Leading, 43-41, with less than 90 seconds to go, Brickus eyed up a PW defender on the right wing and unleashed a crossover dribble straight out of an And1 mixtape. One defender ended up on his backside, and the weak side defender — 7-foot PW freshman Naheem McLeod — was unable to get over in time to stop Brickus from finishing strong at the rim to give Coatesville a four-point lead with 1:20 on the clock.

The large contingent of Coatesville fans, seated just behind the Raiders bench and within arm’s reach of where Brickus left defenders in his wake, went absolutely wild, rocking the bleachers. Most of the the partisan PW fans gasped and some even applauded the play.

But despite the highlight-worthy play, Brickus, who scored 10 of his 17 in the fourth quarter, was unable to prevent his Raiders from making the mistakes down the stretch that cost them the victory.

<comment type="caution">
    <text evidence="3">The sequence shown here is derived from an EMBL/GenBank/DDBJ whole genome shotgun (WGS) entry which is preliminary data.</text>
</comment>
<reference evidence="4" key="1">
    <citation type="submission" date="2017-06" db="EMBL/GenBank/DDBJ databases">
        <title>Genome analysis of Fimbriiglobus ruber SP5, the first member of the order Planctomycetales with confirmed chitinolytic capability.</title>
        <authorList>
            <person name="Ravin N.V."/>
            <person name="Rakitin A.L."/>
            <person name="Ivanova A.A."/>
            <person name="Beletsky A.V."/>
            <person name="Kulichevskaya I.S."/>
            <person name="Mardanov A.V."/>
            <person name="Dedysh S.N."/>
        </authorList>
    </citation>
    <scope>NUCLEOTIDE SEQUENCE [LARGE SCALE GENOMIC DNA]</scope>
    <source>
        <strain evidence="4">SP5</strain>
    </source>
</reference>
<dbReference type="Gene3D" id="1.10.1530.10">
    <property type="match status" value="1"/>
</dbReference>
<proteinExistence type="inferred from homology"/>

“I expected the sloppiness, and I expected the turnovers and missed free throws,” Moore said. “My hope was it for it to be close and for us to be in a situation like we had at the end, and let the best man win.”

After PW scratched back to tie the game at 45, Coatesville lined up to inbound the ball from the side with less than 50 seconds to go, clearly planning to hold for the final shot.

But PW’s Kareem Breeden stepped in front of the inbound pass, took a few dribbles toward the rim and spun home a layup while being fouled. Unlike earlier in the game, when free throws were an issue for both teams, the Colonials hit their free throws down the stretch to ice the victory.